Tokyo 2020 Medals made from E-Waste
Updates 23rd August, 2019

With less than a year to go before the Tokyo 2020 Olympic Games in Tokyo, the Organizing Committee (TOCOG) has finally unveiled the design of the medals that will grace the necks of all 5,000 winners.

After a nationwide competition in Japan, which was open to both professional designers and design students, a specially assigned selection panel combed through more than 400 entries before deciding on the ideas presented by Junichi Kawanishi, Director of the Japan Sign Design Association and the Osaka Design Society.

According to Kawanishi, the unique design reflects patterns of light in order to symbolize the energy of the athletes and those who support them. The design also represents how athletes strive for victory on a daily basis, as well as the Olympic themes of diversity and friendship.

“It is a great honor that my design was selected for the Tokyo 2020 Olympic medal,” Kawanishi said. “I never dreamed that the design I submitted only as a memorial to this lifetime event would actually be selected. With their shining rings, I hope the medals will be seen as paying tribute to the athletes’ efforts, reflecting their glory, and symbolizing friendship.”

These medals also have something else that’s totally unique: the whole country had a hand in making them.

One Man’s Trash is Another Man’s Treasure

The International Olympic Committee (IOC) explained in a statement that each and every medal crafted for the 2020 Games will be made from metal obtained from recycled consumer electronics. These electronics have been collected over the last two years in an effort to raise awareness for the importance of e-waste recycling.

It’s all due to the recycling initiative called the Tokyo 2020 Medal Project. This was a landmark recycling initiative that ensured that each medal has been molded entirely from metal extracted from recycled consumer electronics. This was just a part of Japan’s goal of making the 2020 Olympics the “most environmentally friendly and sustainable Games so far,” according to their statement.

“A total of 78,985 tons of discarded devices were collected,” the TOGOC statement reads, “a haul which included approximately 6.21 million used mobile phones, along with digital cameras, handheld games and laptops, all of which were then classified, dismantled and melted down by highly trained contractors.”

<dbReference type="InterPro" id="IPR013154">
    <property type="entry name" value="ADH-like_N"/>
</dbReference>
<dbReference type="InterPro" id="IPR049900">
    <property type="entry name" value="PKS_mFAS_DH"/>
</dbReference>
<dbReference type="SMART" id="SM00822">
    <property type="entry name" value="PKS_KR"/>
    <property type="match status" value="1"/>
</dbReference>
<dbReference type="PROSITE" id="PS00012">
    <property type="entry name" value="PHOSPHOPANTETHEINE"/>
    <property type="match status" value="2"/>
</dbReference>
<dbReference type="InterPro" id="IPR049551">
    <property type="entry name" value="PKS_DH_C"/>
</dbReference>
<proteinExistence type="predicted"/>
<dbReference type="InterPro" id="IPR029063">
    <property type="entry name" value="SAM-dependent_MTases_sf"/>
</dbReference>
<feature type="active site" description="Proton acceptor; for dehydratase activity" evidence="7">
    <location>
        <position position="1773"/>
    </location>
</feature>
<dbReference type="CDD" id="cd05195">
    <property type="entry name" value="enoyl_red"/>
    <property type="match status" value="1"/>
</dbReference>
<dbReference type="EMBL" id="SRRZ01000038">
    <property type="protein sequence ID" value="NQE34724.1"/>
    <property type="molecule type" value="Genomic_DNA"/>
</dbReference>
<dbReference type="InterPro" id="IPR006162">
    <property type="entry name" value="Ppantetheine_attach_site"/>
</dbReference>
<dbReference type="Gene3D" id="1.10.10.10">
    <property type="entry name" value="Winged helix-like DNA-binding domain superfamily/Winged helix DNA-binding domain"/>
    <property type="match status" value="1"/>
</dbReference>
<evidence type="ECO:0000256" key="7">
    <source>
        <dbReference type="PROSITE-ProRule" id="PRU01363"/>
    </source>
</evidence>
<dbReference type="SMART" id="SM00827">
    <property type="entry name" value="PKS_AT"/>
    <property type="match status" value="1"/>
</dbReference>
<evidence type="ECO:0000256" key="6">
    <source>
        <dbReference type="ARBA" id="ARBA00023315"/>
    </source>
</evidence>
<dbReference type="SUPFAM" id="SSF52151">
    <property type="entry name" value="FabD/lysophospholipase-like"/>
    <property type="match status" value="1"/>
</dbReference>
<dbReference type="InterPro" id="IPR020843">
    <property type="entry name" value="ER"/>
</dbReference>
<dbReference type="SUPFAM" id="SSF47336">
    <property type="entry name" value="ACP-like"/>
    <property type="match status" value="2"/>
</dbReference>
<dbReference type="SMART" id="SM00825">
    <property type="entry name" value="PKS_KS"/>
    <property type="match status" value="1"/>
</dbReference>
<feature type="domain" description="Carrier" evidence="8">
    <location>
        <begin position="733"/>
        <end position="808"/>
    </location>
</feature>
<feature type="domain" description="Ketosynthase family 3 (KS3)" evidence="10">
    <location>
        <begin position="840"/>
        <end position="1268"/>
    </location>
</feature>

This means that the goal of collecting 30.3kg of gold, 4,100kg of silver and 2,700kg of bronze were reached by the time the collection cycle closed on March 31, 2019.

The theme of “Be better, together – for the planet and the people” attracted donations and support from 1,300 educational institutions and 2,100 electronics retail stores across Japan.

Yellow donation boxes were placed in post offices and on street corners all over the country, and a TOCOG partner encouraged the public to donate their used phones at one of their 2,400 stores nationwide.

Building Upon Tradition

This initiative carries on a tradition seen in the 2016 Summer Olympic Games in Rio, where the silver and bronze medals were made from 30 percent recycled materials. However, the Tokyo 2020 Medal Project has been unique in its scale, marking the first time that a country’s citizens have been proactively involved in donating the electronic devices used to make the medals, in line with the Games’ Nationwide Participation Programmes.

And the sustainability effort doesn’t stop there. The medals are just one of many environmentally friendly programs being implemented by the Tokyo 2020 Organising Committee. In their statement, they also revealed that the uniforms for the upcoming Olympic Torch Relay will be partially produced with the use of recycled plastic bottles. Additionally, the victory ceremony podiums are being made from recycled household and marine plastic waste, with the committee again leaning on the Japanese public which are contributing around 45 tons of household plastic in order to create the 100 podiums for the Games.

Apparently, E-waste management should be a nation’s top priority as of August 2019.

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